As someone who has spent over a third of her work life so far in an office, I’ve had to find ways to balance my health- and environment-conscious living habits with the not-so-healthy nature of office work. Here are a few tips and tricks that will help you adapt your own work space into a greener place that you might actually want to be.

1. Seek alternative transportation

That is, alternative to the typical one-person vehicle commute. If you’re fortunate to live close enough to your workplace, consider walking or biking to work. If not, check out the public bus schedule, or inquire about carpooling opportunities with other coworkers. The benefits of alternative transportation can include reduced driving/traffic-related stress, a cheaper monthly gas bill, less environmental pollution from exhaust, and, if biking or walking, improved physical fitness!

2. Ask about work-from-home or flex schedule opportunities

Many employers are now offering their employees the opportunity to work from home or work a flexible schedule that does not adhere strictly to the wretched five-day-a-week, eight-hour-a-day model. Research has shown that this decades-old model is not necessarily the most effective. Further, working remotely reduces the need for transportation to and from the office, as well as saves on energy at the office, which can be more costly than working at home, where you have more control over your environment. A flex schedule can mean fewer days in the office and more hours of productivity on the days spent in the office. If you need some help convincing your boss, the Huffington Post cites the top 10 benefits of adopting a more flexible work schedule.

3. Clean your air

Office buildings are not known for having the purest air. Depending on the age of your building, you could be breathing in toxins from decades-old paint, flooring adhesives, and wall fibers, not to mention dust and mold. And while you likely can’t demand a newer, healthier office building, you can do something to help clean the air around you. An air purifier is one way to go, but another, natural method–which doesn’t use any electricity and which has the added bonus of incorporating beauty into your environment–is to keep a plant or plants in your office. A Berkeley College study found that some of the best plants to keep (and maintain) in the office are the Peace Lily, the Chinese Evergreen, the Golden Pothos, and the Spider Plant.

4. Consider your product use and waste

If you have any say in which office supplies are ordered (or if you purchase your own), whenever possible purchase recycled and non-toxic products. If your office does not already recycle paper, tell your management that 1970 is calling, and it’s past time to answer the call! Also, printing and copying documents on both sides of the paper reduces your paper use by half. Not having to turn the page over is a luxury we can’t afford. Another major effort you can implement is an e-filing system. Rather than creating and maintaining paper files, use electronic files on your computer as a zero-waste and modern-day method.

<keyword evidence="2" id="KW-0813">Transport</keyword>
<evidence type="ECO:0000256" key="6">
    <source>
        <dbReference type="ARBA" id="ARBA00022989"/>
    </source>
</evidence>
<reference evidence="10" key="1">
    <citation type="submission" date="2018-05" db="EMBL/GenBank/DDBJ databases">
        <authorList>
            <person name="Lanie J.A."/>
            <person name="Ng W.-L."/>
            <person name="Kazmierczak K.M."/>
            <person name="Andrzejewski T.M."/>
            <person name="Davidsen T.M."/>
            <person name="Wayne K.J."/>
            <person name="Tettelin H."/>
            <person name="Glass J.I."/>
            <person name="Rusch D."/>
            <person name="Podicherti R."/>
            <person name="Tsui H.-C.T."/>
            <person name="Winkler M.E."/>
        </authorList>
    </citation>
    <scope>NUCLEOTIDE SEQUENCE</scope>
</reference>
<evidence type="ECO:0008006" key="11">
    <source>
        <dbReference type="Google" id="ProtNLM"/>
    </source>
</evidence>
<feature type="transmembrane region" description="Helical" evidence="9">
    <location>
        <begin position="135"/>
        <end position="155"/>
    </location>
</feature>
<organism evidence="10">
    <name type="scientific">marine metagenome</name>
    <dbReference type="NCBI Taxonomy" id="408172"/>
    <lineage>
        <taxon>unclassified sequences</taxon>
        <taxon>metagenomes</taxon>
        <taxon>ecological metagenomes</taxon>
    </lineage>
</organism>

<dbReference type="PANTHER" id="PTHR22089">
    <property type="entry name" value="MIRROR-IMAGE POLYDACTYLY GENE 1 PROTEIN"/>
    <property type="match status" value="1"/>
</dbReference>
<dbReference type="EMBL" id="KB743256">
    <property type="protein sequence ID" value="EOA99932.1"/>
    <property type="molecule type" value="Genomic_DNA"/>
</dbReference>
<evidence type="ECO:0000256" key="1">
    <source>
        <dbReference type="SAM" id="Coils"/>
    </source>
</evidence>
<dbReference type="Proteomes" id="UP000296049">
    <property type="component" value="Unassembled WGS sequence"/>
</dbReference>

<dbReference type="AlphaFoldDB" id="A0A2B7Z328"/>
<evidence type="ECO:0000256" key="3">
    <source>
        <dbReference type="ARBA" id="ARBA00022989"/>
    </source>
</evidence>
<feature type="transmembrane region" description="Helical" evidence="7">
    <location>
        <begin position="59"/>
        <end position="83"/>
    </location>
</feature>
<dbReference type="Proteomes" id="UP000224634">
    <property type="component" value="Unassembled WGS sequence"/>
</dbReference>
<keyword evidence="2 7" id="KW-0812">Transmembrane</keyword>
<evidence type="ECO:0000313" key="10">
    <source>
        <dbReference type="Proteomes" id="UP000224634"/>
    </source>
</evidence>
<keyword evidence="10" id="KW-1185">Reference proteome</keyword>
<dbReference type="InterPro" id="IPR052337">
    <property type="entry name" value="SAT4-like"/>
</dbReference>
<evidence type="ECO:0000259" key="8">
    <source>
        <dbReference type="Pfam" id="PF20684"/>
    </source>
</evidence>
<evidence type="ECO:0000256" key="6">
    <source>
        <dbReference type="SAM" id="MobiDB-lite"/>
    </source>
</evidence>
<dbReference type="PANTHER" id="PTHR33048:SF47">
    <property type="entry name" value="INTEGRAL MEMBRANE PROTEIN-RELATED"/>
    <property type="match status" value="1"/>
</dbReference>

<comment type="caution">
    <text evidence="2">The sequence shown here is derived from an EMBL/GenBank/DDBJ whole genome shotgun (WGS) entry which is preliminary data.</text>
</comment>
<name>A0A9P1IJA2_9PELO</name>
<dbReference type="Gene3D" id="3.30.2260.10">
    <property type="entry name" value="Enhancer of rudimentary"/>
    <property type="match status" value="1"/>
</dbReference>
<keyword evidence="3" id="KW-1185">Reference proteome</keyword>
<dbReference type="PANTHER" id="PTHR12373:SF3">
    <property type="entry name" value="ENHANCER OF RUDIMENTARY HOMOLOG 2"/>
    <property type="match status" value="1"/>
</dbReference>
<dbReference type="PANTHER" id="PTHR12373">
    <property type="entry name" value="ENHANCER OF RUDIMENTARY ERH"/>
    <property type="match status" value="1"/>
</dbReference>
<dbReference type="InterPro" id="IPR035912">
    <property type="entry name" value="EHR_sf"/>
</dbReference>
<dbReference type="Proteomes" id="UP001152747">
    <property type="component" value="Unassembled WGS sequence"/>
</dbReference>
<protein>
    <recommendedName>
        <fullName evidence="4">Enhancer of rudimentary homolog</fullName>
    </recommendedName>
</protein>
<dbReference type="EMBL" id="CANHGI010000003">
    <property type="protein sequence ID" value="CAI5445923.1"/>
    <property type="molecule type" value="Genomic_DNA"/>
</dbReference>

5. Be mindful of your food and drink consumption

If you bring your own food and drink to work, let’s hope you’re not still bringing a paper bag with several plastic snack baggies inside and a sandwich with the crusts cut off. Made by your mom. Alternatively, try making some of these vegan lunch recipes and pack them in one of many different eco-friendly lunch box options now available. And in case you didn’t know, using plastic bottles of water for daily consumption is pretty much an environmental sin. So opt for a reusable, non-BPA thermos that you can bring from home and refill. If your workplace has a cafeteria or other eating establishment that does not already offer organic and vegan options, kindly urge them to do so. Your voice may go a longer way than you think.

6. Adjust your lighting

If you’re fortunate enough to have a window in or near your office, take full advantage of that natural light and let in flow into your work space. But if you’re office is instead subjected to incandescent lighting or the old fluorescent lighting of yesteryear, try flipping the switch and bringing in your own lamp with the longer-lasting and more energy-efficient CFL (compact fluorescent light) or LED (light emitting diode) bulbs. Just remember to turn it off when you’re not using it.

7. Modify your energy use

As a kid, I remember when my parents would offer my sisters and me a nickel for every light we turned off in the house. The three of us would jump up and scurry in an out of all the rooms, upstairs and down, racing to switch off the most lights. My parents were onto something (other than effective bribery parenting). While turning off lights and other office equipment does save energy, thereby saving money, unplugging your office appliances is even better. The easiest way to unplug is to use power strip that all, or many, of your appliances plug into, so at the end of the day, after you’ve powered everything down, you can just turn the strip off or unplug it.

8. Take a walk break

Stepping outside into the natural world is always a good reminder that (1) there is a natural world outside of the office and (2) we must all make efforts to maintain the integrity of that world throughout our daily lives–whether at home or at work.

While we may not be able to tackle all of these issues because of a lack of authority or control over our space, every little effort in the direction of a healthier workplace is an effort toward a better environment for all of us to enjoy when we’re not in the office.

Image source: Kidlark / Creative Commons